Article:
Pat McClean, White Rock theatre costumer and set decorator extraordinaire, is to be remembered Jan. 27, 2-4 p.m. at Coast Capital Playhouse. (Contributed photo)

Pat McClean, White Rock theatre costumer and set decorator extraordinaire, is to be remembered Jan. 27, 2-4 p.m. at Coast Capital Playhouse. (Contributed photo)

Pat McClean remembered as a passionate supporter of community theatre

White Rock costumer and set decorator was the recipient of many awards for her work

White Rock theatre costumer and set decorator extraordinaire Pat McClean, who fought a long but private battle with cancer, will be remembered publicly at a celebration of life on Saturday, Jan. 27, 2-4 p.m. at Coast Capital Playhouse.

McClean died Jan. 13 at the age of 75.

She is survived by her son Johnny and daughter Cindy, her grandchildren, and a wider family of friends both inside and outside of the local theatre community.

Born in Halifax, N.S., McClean came to Vancouver at the age of three.

Most of her working life she lived in Victoria, but “her first love was always the theatre,” said daughter Cindy Mackay, who added that McClean had been a keen dancer from an early age and had once considered a career in ballet.

A fixture in Lower Mainland community theatre circles for her passionate and tireless work behind the scenes on countless productions since she moved to the Semiahmoo Peninsula in 1988, she was the recipient of many Community Theatre Coalition and Theatre BC awards, and was also active with the latter organization.

The theatre where she will be honoured – home of the White Rock Players Club – often seemed like a second home for McClean, who served the club in many capacities over the years, including administrator and board member through some difficult times of internal politics and division.

A post on the Players Club website notes that “she was a good friend to many and was not afraid to ask difficult questions.”

“She was also very protective of our club and the legacy of our founding members,” the post adds.

Among her tasks for the club was serving as project manager for the mural celebrating Players Club history on the south wall of the theatre, painted by Elizabeth Hollick, completed in 2014 with the help of a city grant, and she was also a member of White Rock’s cultural advisory committee.

“She was a tremendous supporter of the community and the arts community in particular,” Mayor Wayne Baldwin said, paying tribute to McClean during the Jan. 15 city council meeting.

“She did a great service to us all through her work with the Players Club and on the advisory committee.”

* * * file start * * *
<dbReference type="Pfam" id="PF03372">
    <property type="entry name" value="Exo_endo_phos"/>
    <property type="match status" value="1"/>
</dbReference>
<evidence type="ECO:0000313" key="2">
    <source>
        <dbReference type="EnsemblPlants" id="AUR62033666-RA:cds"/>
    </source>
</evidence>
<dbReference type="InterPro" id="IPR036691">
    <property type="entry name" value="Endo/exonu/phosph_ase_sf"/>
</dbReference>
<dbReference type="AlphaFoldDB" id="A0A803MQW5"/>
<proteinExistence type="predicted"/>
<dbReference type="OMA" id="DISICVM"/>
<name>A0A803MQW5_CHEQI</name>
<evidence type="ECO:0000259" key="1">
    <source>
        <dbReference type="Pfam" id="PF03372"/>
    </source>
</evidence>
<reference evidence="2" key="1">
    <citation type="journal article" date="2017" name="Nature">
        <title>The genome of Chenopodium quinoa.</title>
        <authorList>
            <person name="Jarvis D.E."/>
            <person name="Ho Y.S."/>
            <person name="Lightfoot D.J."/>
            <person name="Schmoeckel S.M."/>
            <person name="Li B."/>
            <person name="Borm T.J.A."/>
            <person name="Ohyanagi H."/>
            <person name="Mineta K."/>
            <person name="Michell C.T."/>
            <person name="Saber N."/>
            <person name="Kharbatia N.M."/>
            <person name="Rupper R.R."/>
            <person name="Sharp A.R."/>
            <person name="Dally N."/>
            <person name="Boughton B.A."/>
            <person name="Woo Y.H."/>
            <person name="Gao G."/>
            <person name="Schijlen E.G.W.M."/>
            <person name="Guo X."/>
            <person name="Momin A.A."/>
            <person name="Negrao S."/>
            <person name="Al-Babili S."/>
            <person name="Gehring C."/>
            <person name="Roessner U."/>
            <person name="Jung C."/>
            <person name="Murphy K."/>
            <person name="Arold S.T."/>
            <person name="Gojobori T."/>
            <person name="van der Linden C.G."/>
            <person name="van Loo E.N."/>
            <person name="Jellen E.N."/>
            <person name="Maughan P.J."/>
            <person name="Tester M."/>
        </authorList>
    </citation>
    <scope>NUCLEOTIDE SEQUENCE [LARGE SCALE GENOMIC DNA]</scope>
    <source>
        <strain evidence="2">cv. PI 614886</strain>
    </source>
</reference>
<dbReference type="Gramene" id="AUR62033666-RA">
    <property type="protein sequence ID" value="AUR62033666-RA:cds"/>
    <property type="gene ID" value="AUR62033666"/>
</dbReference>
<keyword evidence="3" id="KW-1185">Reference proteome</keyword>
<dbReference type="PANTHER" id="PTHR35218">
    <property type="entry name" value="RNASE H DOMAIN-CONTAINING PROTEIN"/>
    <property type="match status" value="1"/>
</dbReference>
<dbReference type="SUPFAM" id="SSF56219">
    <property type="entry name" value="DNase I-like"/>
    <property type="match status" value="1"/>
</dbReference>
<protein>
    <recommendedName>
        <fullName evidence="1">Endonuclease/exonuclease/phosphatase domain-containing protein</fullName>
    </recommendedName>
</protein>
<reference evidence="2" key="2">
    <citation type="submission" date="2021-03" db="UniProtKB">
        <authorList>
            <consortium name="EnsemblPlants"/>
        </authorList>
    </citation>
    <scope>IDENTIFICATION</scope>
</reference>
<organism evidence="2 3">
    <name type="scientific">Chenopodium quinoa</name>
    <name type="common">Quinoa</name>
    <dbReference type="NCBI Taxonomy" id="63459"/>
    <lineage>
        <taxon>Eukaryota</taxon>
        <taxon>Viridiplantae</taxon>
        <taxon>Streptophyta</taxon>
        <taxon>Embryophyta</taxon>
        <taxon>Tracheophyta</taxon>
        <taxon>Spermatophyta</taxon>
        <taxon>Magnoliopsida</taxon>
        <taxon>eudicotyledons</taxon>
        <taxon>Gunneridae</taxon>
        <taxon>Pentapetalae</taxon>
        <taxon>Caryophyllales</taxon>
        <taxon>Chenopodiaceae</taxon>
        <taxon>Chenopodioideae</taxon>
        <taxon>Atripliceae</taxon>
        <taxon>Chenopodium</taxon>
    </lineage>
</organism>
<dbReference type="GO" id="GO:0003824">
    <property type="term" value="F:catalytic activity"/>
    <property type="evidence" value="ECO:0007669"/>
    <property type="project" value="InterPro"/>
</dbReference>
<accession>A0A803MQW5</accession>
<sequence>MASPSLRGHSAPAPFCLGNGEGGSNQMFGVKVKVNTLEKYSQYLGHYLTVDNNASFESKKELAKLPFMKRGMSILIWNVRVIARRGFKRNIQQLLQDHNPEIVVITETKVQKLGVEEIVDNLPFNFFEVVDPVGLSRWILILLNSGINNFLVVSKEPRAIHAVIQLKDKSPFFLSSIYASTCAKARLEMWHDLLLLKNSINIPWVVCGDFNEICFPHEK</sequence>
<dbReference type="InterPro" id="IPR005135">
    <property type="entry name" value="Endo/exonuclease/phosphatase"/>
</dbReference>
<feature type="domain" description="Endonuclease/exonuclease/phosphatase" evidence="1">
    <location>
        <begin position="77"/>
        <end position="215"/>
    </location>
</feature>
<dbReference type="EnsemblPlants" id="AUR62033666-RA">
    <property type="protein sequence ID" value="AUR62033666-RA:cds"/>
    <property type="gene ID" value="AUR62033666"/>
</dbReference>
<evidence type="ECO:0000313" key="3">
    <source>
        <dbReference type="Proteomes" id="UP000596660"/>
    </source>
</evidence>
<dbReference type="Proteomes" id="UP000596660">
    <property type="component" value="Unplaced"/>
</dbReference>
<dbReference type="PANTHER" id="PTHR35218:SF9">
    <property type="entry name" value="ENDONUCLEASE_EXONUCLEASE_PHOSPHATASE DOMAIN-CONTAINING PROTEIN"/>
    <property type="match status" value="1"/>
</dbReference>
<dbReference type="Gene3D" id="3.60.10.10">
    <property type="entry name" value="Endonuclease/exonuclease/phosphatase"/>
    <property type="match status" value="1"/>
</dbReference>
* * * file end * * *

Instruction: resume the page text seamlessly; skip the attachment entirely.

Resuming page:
Outside of White Rock, she had also generously contributed her time and talents to productions in New Westminster and in helping bring back Surrey Little Theatre when it was in danger of closing its doors a decade ago.

Passionate about boosting production values and the physical look of shows, she was knowledgeable about Players Club resources, and was tireless in volunteering help to productions – and likely had a hand in the costumes and physical look of many a play for which she never received direct credit.

But not the least of her productions was herself – with her keen eye for clothing, colour and fabrics, McLean could always be counted on to dress the part at galas and parties, whether the occasion called for elegance, glitz, or comedy.

“She always looked like a million bucks,” commented Coun. Lynne Sinclair following the council meeting, noting that she had last seen McClean at a gala at a Coast Capital Playhouse in the fall.

“She was truly one of the most elegant women I knew,” commented Jacqollyne Keath, treasurer of Theatre BC.

“She was such a vibrant woman,” said Players Club president Fred Partridge, who noted that club members were stunned Saturday as they learned of McLean’s passing.

“Everybody at the theatre – their heads were just reeling,” he said, acknowledging that McClean let very few people know the state of her health. “To lose her so suddenly is a shock.”

McClean’s devotion to her craft also took a toll, he said, recalling her long hours at the theatre putting finishing touches to costumes and sets.

“She’d beat herself up to get a show done,” he said. “I couldn’t think of anybody who contributed so much to the club – nobody was more devoted to it than Pat.”

Aleta Peterson, treasurer and front of house director for the Players Club, said McClean had encouraged her to put her name forward for the board.

“She had a passion for wanting to do things well,” she remembered, noting she had been among the few who knew that McClean was ailing.

“She’d reached out to me before Christmas asking me if I’d help her family put together a memorial at the theatre. She knew she wasn’t doing too well.”

Keath remembered McClean “as quite the dynamic and feisty lady,” recalling happy times during Theatre BC. Mainstage festivals when the two would scour second hand shops together “looking for that special costume piece.”

“She taught a lot of us the tricks of the trade in set decoration and faux painting. She was quite the seamstress, as we all know.”

Keath said she’d also gotten to know the less public, more family side of McClean.

“She loved her family and spoke of her son Johnny and daughter Cindy frequently. She cherished all the grand babies too.”

“Pat was always there when you needed her,” said Wendy Bollard, artistic director of Peninsula Productions.

“She was a fountain of knowledge and advice and never said no to any request. She was a dear friend and she will be greatly missed.”